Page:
The Guggenheim is full of little inset niches containing artworks each, where people can stand and admire the art without blocking traffic. This is good design. Good thinking, anticipating that an art museum would have art in it. Unfortunately, the same allowances have not been made for random walls with text on them.

Bottom line, people stand immobile before these walls, reading, and you can't get past. One good thing about the Guggenheim is the reading room. It's just a quiet room full of art books. Sumana and I killed time in there, reading did you know that Alexander Calder painted full-size working airplanes?

One of which was blown up in the movie "Bad Boys"? I haven't mentioned the art itself because that changes all the time, and the museum's architecture is eternal.

Kandinsky's stuff started out pretty dull--Sumana compared it unfavorably to Chagall, and I don't like Chagall in the first place.

But around the time he joined Bahaus, Kandinsky literally shaped up. He started using stencils, clean lines, and proto-airbrush techniques, yielding nerdily precise paintings that look like scientific diagrams eg.

I wrote down the names of our favorite paintings and I'll try to round up some links to pictures later. I'm absolutely not someone who tries to interpret abstract art in representational terms, but if you rotate 's "Black Grid" ninety degrees counterclockwise, it really looks like a seascape with airplanes, modern for steamships, and old-fashioned sailing ships, all in front of a city.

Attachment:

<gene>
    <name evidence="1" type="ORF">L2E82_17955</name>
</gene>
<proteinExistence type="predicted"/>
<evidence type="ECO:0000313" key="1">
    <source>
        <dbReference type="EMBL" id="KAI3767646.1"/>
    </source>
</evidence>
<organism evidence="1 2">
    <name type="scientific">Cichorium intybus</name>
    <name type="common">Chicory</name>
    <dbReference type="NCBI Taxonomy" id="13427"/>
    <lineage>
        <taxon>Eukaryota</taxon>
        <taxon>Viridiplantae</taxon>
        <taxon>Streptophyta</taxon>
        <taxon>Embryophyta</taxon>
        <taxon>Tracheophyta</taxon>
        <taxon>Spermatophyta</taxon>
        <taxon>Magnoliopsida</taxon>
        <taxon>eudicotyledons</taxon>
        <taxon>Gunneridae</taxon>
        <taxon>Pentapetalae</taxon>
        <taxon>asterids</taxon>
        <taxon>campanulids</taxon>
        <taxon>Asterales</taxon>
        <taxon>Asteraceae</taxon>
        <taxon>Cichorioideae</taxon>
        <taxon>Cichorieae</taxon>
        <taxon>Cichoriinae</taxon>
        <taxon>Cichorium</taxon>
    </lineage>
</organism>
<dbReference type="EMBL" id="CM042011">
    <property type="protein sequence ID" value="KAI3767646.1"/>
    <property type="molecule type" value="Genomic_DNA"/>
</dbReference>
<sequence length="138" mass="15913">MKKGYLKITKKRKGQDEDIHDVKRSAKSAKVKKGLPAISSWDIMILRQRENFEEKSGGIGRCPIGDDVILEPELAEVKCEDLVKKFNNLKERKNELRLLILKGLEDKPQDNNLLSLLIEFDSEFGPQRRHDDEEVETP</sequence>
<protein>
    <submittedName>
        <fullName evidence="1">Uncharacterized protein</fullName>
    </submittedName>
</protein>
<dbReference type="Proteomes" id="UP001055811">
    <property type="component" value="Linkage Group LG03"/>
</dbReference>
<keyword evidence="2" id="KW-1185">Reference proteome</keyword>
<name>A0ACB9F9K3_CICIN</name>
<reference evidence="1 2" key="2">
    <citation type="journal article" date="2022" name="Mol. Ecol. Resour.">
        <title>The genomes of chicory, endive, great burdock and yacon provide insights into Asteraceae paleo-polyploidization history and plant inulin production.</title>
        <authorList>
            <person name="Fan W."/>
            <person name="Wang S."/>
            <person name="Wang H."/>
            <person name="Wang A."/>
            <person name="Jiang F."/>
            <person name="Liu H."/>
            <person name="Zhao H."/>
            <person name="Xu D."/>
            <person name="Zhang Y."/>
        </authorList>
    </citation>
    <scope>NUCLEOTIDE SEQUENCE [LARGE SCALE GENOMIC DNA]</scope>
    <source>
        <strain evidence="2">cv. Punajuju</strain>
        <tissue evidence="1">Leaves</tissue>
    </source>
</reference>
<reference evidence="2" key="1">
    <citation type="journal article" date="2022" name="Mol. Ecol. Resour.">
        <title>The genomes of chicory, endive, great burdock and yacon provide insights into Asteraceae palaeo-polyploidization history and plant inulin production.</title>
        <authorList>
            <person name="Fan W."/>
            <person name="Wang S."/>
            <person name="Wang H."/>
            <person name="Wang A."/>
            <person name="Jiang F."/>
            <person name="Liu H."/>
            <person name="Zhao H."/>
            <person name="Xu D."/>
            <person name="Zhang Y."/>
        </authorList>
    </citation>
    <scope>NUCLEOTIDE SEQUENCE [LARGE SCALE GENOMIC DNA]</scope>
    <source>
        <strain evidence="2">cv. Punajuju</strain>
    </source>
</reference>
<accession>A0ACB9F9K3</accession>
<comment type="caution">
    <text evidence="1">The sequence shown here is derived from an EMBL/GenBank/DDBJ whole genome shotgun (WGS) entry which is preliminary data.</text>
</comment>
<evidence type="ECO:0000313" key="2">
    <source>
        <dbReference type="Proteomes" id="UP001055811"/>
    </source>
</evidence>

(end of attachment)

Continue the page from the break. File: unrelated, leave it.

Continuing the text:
Plus a black grid and a bunch of random shapes in a corner to fool you. Kandinsky is awesome, the Guggenheim is aggravating. Unfortunately, the other owns a lot of the one! We were talking about this at the New Years party; how the Guggenheim really loves collecting Kandinsky, how Charles Simonyi seems determined to buy up every Lichtenstein painting in the world. What artists would you buy up, if you had, say, a billion dollars to spend on art and could thus acquire a good chunk of anyone's ouvre?

Thu Jan 07 My now-undirected ongoing search for the phrase "awesome dinosaurs" has picked up another example of what if this was music would be called dinocore. From The Aviary I found out about a series two is a series! I got copies today and they're awesome. Minus points for stereotyping dinosaurs based on their species which I also did. I'm in Boston, having fun with friends.